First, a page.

Hungary Publications

135. Stunted Growth In Hungary, Croatia, and Slovenia

Jul 07, 2011
March 1997 - Over the past two years, the economic performance of three of the most prosperous East European countries, Hungary, Croatia, and Slovenia, has in some respects been disappointing. In an effort to understand the reasons, Keith Crane analyzed their monetary and fiscal policies and evaluated the progress of their privatization programs. more

56. Comparing Clans in Hungary and Russia

Jul 07, 2011
Relying on the metaphors of plan and clan, this essay endeavors to show the similarities and differences in Hungarian and Russian paths and will evaluate the starting points, factors, processes and outcomes of post-communist transformation in Hungary and Russia. Focusing on clientelistic privatization and corruption networks, as well as on forces countervailing clandestine relationships, the author argues that whereas “clans for market” proved to be an accurate description of Hungary’s development, this interpretation is hardly applicable to Russia. The Russian-style clans endangered market building and prepared the reemergence of “clans for plan.” The following discussion will address what these opposite trajectories may mean for Hungary and Russia, as well as for the world at large. more

48. The De-Germanization of the Budapest Stage

Jul 07, 2011
The shift from a German to a Hungarian theater culture has been told in different ways: This author analyzes three examples of this: 1) the nationalist linguistic focus on the making of texts and the theater as a forum for Magyarization; 2) the National Theater in Budapest as an institution-the building itself as an icon of Hungarian political identity; and 3) the role of the crowd in diffusing the significance of the theater, now simply one voice in the multiplicity of the metropolis. more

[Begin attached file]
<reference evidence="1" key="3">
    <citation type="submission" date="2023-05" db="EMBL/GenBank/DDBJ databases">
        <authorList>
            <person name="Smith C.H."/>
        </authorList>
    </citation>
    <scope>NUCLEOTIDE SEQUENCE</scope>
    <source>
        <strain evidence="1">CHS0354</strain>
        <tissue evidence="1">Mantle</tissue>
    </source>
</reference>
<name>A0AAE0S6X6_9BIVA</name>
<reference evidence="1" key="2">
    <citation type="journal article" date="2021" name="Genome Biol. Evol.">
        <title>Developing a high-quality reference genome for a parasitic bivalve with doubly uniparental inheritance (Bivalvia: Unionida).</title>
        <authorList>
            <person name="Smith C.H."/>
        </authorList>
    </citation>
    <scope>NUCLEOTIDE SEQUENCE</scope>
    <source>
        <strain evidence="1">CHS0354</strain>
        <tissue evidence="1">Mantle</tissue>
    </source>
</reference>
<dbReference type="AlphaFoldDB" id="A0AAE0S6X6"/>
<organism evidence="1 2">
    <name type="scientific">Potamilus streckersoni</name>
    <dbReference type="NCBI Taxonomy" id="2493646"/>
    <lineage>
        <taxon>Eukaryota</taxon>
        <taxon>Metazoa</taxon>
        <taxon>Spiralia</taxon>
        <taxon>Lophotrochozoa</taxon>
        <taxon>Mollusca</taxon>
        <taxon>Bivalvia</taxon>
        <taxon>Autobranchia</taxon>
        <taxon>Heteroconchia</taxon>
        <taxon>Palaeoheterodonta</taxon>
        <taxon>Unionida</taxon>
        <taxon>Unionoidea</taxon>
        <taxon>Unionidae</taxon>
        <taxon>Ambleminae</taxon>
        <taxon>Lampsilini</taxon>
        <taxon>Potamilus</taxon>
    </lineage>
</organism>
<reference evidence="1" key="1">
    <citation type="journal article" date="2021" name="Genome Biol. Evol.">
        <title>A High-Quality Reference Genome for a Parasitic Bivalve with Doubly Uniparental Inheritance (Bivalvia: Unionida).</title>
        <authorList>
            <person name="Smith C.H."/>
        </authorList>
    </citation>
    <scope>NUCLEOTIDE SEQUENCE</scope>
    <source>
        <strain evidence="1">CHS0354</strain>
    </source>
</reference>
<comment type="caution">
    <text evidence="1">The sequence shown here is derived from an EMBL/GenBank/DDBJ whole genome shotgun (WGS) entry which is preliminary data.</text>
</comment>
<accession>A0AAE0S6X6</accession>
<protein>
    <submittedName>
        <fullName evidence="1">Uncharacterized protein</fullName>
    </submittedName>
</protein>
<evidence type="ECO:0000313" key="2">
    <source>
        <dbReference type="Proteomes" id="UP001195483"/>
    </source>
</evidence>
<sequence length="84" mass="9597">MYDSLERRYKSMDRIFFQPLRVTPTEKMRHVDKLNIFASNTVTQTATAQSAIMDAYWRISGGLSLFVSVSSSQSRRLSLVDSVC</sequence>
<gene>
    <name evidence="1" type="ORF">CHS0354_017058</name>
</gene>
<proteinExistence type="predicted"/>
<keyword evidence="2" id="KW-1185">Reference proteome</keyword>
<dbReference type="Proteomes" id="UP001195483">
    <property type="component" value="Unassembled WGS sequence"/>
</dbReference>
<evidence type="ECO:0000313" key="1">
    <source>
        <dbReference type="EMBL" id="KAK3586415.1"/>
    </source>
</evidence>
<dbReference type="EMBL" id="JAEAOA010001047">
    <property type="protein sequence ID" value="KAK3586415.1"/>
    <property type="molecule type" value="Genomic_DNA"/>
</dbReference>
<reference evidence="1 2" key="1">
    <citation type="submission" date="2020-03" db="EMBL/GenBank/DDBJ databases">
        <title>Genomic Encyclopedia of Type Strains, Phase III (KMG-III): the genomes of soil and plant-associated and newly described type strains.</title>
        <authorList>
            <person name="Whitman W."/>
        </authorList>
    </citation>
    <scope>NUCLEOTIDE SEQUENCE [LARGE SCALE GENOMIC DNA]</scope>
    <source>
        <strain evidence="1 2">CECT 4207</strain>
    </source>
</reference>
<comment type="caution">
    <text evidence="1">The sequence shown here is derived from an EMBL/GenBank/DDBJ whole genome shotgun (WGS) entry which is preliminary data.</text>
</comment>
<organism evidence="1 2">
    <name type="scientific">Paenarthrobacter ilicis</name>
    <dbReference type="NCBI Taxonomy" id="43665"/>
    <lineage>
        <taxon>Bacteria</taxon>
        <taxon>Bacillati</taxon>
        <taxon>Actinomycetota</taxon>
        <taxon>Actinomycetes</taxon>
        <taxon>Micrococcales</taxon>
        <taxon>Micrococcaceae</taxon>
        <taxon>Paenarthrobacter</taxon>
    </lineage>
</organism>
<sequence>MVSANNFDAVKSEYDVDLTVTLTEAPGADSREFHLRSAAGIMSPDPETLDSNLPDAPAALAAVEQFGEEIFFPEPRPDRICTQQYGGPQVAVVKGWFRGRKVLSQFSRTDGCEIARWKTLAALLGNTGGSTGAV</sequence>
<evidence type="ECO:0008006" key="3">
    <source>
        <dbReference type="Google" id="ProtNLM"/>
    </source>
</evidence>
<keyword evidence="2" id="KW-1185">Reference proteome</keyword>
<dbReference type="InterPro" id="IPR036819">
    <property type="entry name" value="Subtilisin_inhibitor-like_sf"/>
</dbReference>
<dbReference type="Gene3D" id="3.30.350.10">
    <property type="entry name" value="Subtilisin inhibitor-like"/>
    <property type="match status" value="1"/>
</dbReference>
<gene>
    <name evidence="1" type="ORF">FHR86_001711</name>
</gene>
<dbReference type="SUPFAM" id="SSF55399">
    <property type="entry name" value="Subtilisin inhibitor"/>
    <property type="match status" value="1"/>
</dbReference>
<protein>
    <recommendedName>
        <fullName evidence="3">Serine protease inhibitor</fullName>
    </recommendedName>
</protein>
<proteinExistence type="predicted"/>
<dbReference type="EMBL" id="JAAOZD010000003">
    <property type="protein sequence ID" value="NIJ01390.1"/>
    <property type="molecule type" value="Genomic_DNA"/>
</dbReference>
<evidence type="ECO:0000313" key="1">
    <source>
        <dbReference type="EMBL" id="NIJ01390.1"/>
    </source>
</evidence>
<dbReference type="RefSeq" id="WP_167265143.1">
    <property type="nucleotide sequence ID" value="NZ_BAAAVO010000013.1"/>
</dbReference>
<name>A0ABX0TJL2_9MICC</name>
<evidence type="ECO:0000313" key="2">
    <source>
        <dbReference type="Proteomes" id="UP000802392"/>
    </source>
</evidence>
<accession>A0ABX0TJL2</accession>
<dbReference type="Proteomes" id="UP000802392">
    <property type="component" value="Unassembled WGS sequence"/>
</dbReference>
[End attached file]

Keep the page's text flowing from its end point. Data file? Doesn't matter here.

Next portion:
315. Kin-State Politics in Central and Eastern Europe: the Case of Hungary

Jul 07, 2011
December 2004 - The pages that follow, I first place the Hungarian debate into a comparative framework of emerging kin state politics in Central and Eastern Europe (CEE), then comment on the particularities of the Hungarian case. The lessons that emerge from this discussion highlight two important aspects of CEE politics today. First, rather than weakening nation-building aspirations, the pursuit of EU membership in many instances reinforces such aspirations. Second, rather than uniting "the nation," some ambitious propositions for nation-building create or reinforce divisions within the population they proposed to unite. more

35. Jews and Hungarians: A View after the Transition

Jul 07, 2011
The history of the Jews and anti-Semitism in Hungary has been a source of puzzlement for scholars of East European history. The reason for this is a feature of Hungarian history rarely found elsewhere in the region: an unusually large oscillation in the attitudes of the Hungarian political community between the extremes of resolute philosemitism on the one hand and obsessive anti-Semitism on the other. This paper examines why it is only now, at the end of the twentieth century, that the Jews have become free to "erect a parliamentary springboard" from which they can conspire to assimilate Hungarians in this breathtakingly paranoid vision? more

248. Encounters with Wild Capitalism: Post-Socialist Environmentalism in Hungary

Jul 07, 2011